Saturday, January 21, 2017


The Rev. Dr. Leah D. Schade;

Only one day has passed since Donald Trump has taken office, and already we are seeing outright lies being asserted as truth by him and by his press secretary.  When the world could see in real-time the size of the crowd gathered for the inauguration and compare that to pictures of crowd for Obama’s inauguration, we can obviously see the difference.  Yet they dispute the facts right in front of our eyes.  What is going on here?

In a word:  gaslighting.

Gaslighting is the attempt of one person to overwrite another person’s reality.  It is a tactic used for gaining power and control.  The term gets its name from a 1938 play and 1944 film Gaslight starring Ingrid Bergman in which her husband would secretly dim the gaslight, but when she commented on it, he insisted she must be crazy.  And he convinced others she was insane as well.  Thus gaslighting is a form of manipulation through persistent denial, misdirection, contradiction, and lying in an attempt to destabilize and delegitimize a person or group of people. The point of gaslighting (sometimes called “mind games”) is to sow seeds of doubt, with the purpose of making the person or group question their own memory, perception, and sanity.  Gaslighting is a favorite tactic used by people who exhibit narcissism. The underlying message of a gaslighter is always this:  What you know to be true is not true.
Our country has been subjected to gaslighting by Trump, fake news, internet trolls, and Trump’s White House team that is hell-bent on imposing its xenophobic, white supremacist, homophobic, misogynistic, climate-change-denying, planet-destroying authoritarian agenda on our country and the world.  Name-calling and stereotyping certain groups is another form of gaslighting, because it attempts to assign a demoralizing identity to a person or group, thus countering the reality that they are precious human beings whose lives matter.  The effects that this bullying and abuse will have on the collective psyche of our nation remain to be seen, but are certain to be felt for perhaps decades, even after this presidency ends. 

[For an excellent perspective on how this gaslighting in the form of non-sequitor is affecting both social discourse and teaching in higher ed, read this article by Nancy Lynne Westfield, Associate Professor of Religious Education, Drew Theological School & Graduate Division of Religion:]
People of faith and goodwill need to understand what is happening and how to counter the effects of gaslighting.  Faith leaders especially are obligated to name it, shame it, and speak truth, as well as educate and pastorally support their congregants who are being subjected to this kind of psychological trauma (even if people don’t recognize it as such, or are unwittingly assenting to it).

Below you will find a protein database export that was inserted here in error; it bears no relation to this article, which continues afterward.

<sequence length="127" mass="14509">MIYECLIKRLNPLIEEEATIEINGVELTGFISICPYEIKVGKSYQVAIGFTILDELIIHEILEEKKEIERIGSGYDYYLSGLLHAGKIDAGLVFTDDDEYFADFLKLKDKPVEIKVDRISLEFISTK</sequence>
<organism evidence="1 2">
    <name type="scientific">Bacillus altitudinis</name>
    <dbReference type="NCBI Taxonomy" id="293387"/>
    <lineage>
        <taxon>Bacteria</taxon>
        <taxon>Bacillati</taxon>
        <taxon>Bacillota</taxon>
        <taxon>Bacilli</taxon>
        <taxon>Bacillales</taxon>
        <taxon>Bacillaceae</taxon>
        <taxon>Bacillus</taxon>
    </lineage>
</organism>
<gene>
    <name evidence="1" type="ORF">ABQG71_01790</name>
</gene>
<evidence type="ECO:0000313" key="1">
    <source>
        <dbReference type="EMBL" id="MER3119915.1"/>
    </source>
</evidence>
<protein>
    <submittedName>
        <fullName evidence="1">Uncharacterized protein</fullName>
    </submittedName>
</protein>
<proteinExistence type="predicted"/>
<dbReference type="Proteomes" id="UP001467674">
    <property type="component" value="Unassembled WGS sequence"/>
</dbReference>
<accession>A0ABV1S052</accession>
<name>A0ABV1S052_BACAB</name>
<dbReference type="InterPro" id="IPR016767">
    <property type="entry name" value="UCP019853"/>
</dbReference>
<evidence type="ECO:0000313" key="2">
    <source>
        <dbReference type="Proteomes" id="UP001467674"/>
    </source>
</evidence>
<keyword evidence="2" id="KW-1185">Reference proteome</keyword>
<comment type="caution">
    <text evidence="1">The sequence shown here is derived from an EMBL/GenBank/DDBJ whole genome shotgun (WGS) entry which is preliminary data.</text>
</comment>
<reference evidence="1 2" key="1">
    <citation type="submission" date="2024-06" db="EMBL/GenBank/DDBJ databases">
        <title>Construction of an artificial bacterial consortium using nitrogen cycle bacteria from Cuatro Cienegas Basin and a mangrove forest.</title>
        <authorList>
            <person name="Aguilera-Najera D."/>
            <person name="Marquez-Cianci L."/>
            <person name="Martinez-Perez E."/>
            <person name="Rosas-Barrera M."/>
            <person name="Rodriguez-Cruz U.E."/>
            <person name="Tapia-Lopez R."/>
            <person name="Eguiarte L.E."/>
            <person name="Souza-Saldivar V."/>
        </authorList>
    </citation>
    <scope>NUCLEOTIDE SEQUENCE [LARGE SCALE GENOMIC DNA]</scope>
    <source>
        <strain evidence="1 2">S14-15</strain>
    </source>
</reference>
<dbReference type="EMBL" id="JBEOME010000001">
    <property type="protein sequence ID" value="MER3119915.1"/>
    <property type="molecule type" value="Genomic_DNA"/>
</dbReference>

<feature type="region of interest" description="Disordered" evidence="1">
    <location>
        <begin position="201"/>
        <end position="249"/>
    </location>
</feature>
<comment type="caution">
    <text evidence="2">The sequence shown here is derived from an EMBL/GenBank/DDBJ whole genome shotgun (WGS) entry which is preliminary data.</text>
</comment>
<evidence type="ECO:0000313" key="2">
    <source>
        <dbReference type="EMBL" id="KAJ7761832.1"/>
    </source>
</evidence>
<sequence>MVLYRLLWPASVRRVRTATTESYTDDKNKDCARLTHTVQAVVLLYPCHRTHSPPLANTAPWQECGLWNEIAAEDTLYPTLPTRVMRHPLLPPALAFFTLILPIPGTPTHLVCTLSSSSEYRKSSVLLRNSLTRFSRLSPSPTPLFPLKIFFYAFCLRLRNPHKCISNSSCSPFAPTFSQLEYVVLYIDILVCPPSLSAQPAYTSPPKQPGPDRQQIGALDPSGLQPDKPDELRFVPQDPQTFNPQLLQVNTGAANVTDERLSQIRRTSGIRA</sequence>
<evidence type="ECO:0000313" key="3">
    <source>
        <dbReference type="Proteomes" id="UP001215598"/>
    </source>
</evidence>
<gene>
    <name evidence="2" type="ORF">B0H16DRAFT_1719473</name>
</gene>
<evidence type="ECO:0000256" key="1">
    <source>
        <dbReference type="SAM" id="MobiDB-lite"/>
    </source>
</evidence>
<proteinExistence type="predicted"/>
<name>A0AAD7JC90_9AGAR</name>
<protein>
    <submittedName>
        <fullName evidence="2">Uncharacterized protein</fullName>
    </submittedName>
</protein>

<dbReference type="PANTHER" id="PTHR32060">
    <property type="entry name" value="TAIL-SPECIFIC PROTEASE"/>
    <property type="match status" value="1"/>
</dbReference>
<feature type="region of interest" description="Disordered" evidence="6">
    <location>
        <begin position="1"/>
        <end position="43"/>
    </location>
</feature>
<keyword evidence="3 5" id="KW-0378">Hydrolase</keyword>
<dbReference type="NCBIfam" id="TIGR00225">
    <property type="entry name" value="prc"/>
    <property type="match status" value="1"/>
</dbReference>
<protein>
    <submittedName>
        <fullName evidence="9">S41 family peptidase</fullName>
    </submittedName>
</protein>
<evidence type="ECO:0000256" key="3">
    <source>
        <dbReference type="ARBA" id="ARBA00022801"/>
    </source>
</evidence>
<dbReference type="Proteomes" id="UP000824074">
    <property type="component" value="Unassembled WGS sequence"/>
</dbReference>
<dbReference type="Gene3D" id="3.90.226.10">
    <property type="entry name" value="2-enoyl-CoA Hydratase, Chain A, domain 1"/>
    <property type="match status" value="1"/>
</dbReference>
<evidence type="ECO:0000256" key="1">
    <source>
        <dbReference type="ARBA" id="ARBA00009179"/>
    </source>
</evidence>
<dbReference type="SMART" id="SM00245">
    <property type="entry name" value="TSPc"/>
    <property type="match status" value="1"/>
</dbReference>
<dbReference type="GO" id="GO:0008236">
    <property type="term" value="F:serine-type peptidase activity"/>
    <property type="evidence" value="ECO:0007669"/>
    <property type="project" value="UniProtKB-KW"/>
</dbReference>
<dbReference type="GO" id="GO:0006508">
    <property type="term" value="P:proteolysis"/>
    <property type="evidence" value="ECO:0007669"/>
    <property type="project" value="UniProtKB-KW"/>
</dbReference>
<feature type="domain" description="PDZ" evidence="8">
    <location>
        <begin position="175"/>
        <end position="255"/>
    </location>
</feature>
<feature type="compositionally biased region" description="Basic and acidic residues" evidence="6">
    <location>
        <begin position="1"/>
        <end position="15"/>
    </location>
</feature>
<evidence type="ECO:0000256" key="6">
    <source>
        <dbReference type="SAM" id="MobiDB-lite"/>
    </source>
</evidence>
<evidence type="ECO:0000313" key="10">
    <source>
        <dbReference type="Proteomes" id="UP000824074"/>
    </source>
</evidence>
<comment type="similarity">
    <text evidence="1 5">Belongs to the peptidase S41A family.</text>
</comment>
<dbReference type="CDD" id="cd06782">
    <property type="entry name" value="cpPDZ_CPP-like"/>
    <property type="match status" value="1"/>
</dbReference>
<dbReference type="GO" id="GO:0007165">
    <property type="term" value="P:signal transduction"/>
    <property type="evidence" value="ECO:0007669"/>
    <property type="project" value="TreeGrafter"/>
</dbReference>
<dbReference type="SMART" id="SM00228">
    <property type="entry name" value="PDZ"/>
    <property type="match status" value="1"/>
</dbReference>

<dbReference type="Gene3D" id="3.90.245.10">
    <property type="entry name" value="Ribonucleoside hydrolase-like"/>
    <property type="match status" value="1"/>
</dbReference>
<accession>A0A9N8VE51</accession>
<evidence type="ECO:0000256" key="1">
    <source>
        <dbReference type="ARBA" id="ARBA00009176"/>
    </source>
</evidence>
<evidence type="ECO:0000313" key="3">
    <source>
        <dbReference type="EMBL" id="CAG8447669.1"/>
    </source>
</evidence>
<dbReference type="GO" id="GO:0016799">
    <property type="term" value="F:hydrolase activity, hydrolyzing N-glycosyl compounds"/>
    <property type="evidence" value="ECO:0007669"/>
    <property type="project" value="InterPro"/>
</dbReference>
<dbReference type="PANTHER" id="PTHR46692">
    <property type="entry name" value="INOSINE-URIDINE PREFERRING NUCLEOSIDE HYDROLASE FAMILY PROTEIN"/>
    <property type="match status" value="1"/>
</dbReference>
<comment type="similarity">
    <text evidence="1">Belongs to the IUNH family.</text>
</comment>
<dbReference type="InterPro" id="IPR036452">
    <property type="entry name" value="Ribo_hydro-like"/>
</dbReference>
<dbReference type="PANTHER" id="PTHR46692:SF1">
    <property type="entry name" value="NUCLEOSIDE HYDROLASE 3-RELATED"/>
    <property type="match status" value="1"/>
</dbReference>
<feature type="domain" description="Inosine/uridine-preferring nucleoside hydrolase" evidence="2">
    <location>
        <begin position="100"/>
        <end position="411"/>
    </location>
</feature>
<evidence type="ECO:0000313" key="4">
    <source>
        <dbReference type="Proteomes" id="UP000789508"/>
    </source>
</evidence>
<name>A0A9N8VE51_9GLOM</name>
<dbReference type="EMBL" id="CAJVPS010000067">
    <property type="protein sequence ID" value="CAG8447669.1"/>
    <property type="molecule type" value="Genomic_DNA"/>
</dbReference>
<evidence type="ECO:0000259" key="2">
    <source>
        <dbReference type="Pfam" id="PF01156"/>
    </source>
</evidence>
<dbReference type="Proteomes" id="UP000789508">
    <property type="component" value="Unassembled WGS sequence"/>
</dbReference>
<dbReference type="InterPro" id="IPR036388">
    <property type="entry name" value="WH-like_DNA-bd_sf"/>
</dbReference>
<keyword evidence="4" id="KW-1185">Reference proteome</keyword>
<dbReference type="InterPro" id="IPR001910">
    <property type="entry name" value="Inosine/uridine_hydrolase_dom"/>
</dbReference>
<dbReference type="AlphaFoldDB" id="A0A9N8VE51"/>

5 Things to Know about Gaslighting:

1.      Gaslighting requires a belief that it is acceptable to overwrite another person’s reality.  Notice the way in which Trump has actually used the term “fake news” to accuse legitimate journalists and news outlets of being illegitimate.  He is attempting to turn reality upside down.  This encourages people to doubt that the institution of the media is necessary for a democracy to function.  Resist all attempts to demonically alter reality.

2.      Gaslighting has the goal of actually changing who someone is, not just their behavior.  Note how the very character of our nation seems to have become distorted by the events of the campaign, the election and its aftermath.  Be especially vigilant about practicing kindness, compassion, empathy, and active solidarity in order to counter the cruelty being normalized.

3.      Gaslighting doesn’t always involve anger or intimidation.  Often the gaslighter transforms themselves into the victim. Witness Trump’s tweets or verbal responses to criticism, the Russian hacks, anything that he believes is trying to diminish him.  This is also typical narcissistic behavior in an attempt to exercise control.  Don’t fall for it.

4.      Gaslighters accuse the victim of being the bully.  Abusers will often manipulate the story, the memory, the environment and witnesses to make it appear that they were the one who was abused by the actual victim.  The victim wracks their brain trying to remember how and when this happened – and it didn’t.  But they’re already mistrusting their memory, so they experience self-doubt.  All the while the gaslighter deflects the reality, and often does so publicly.  Witness the way Trump would call Hillary a “nasty woman,” making it seem as if she was abusing him, when, in fact, just the opposite was happening.  Also notice the way he calls the media and any public figure who attacks him abusive (“and they don’t even know me!”).  This is classic gaslighting from a narcissist that should not be fed or assented to in any way.